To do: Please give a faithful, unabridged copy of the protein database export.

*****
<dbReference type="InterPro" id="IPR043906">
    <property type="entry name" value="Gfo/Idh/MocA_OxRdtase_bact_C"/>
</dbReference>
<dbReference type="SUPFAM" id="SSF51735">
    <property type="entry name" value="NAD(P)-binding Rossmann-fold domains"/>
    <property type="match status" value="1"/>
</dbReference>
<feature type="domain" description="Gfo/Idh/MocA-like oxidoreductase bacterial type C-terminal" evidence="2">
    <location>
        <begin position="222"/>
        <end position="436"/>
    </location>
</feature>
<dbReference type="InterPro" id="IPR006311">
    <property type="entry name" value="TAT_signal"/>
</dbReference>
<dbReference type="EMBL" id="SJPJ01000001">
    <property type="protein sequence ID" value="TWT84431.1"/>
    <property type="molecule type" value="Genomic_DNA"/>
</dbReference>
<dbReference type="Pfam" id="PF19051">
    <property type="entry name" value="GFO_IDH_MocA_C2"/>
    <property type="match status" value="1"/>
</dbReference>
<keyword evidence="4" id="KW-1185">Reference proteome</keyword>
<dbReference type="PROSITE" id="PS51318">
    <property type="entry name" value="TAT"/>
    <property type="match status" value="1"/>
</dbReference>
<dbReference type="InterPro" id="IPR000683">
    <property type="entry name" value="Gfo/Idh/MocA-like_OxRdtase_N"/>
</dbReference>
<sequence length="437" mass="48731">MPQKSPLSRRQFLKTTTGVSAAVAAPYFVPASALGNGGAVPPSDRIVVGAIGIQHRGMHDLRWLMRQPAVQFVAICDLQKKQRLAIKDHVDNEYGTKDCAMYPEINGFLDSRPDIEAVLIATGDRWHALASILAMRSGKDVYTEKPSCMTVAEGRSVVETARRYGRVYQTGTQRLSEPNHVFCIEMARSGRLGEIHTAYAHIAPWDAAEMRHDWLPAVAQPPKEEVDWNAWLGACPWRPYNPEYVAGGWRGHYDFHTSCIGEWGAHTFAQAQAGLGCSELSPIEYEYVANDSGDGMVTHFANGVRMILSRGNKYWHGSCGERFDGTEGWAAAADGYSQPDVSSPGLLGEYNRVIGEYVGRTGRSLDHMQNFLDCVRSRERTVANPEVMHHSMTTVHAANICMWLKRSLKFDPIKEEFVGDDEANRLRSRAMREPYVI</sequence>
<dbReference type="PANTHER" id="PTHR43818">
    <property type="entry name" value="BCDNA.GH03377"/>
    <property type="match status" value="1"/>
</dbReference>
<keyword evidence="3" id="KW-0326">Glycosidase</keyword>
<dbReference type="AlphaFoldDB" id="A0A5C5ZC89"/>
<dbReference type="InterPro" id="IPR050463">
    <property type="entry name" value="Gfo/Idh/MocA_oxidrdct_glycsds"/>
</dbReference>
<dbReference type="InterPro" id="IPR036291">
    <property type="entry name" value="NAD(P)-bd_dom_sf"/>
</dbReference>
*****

<dbReference type="InterPro" id="IPR043906">
    <property type="entry name" value="Gfo/Idh/MocA_OxRdtase_bact_C"/>
</dbReference>
<dbReference type="SUPFAM" id="SSF51735">
    <property type="entry name" value="NAD(P)-binding Rossmann-fold domains"/>
    <property type="match status" value="1"/>
</dbReference>
<feature type="domain" description="Gfo/Idh/MocA-like oxidoreductase bacterial type C-terminal" evidence="2">
    <location>
        <begin position="222"/>
        <end position="436"/>
    </location>
</feature>
<dbReference type="InterPro" id="IPR006311">
    <property type="entry name" value="TAT_signal"/>
</dbReference>
<dbReference type="EMBL" id="SJPJ01000001">
    <property type="protein sequence ID" value="TWT84431.1"/>
    <property type="molecule type" value="Genomic_DNA"/>
</dbReference>
<dbReference type="Pfam" id="PF19051">
    <property type="entry name" value="GFO_IDH_MocA_C2"/>
    <property type="match status" value="1"/>
</dbReference>
<keyword evidence="4" id="KW-1185">Reference proteome</keyword>
<dbReference type="PROSITE" id="PS51318">
    <property type="entry name" value="TAT"/>
    <property type="match status" value="1"/>
</dbReference>
<dbReference type="InterPro" id="IPR000683">
    <property type="entry name" value="Gfo/Idh/MocA-like_OxRdtase_N"/>
</dbReference>
<sequence length="437" mass="48731">MPQKSPLSRRQFLKTTTGVSAAVAAPYFVPASALGNGGAVPPSDRIVVGAIGIQHRGMHDLRWLMRQPAVQFVAICDLQKKQRLAIKDHVDNEYGTKDCAMYPEINGFLDSRPDIEAVLIATGDRWHALASILAMRSGKDVYTEKPSCMTVAEGRSVVETARRYGRVYQTGTQRLSEPNHVFCIEMARSGRLGEIHTAYAHIAPWDAAEMRHDWLPAVAQPPKEEVDWNAWLGACPWRPYNPEYVAGGWRGHYDFHTSCIGEWGAHTFAQAQAGLGCSELSPIEYEYVANDSGDGMVTHFANGVRMILSRGNKYWHGSCGERFDGTEGWAAAADGYSQPDVSSPGLLGEYNRVIGEYVGRTGRSLDHMQNFLDCVRSRERTVANPEVMHHSMTTVHAANICMWLKRSLKFDPIKEEFVGDDEANRLRSRAMREPYVI</sequence>
<dbReference type="PANTHER" id="PTHR43818">
    <property type="entry name" value="BCDNA.GH03377"/>
    <property type="match status" value="1"/>
</dbReference>
<keyword evidence="3" id="KW-0326">Glycosidase</keyword>
<dbReference type="AlphaFoldDB" id="A0A5C5ZC89"/>
<dbReference type="InterPro" id="IPR050463">
    <property type="entry name" value="Gfo/Idh/MocA_oxidrdct_glycsds"/>
</dbReference>
<dbReference type="InterPro" id="IPR036291">
    <property type="entry name" value="NAD(P)-bd_dom_sf"/>
</dbReference>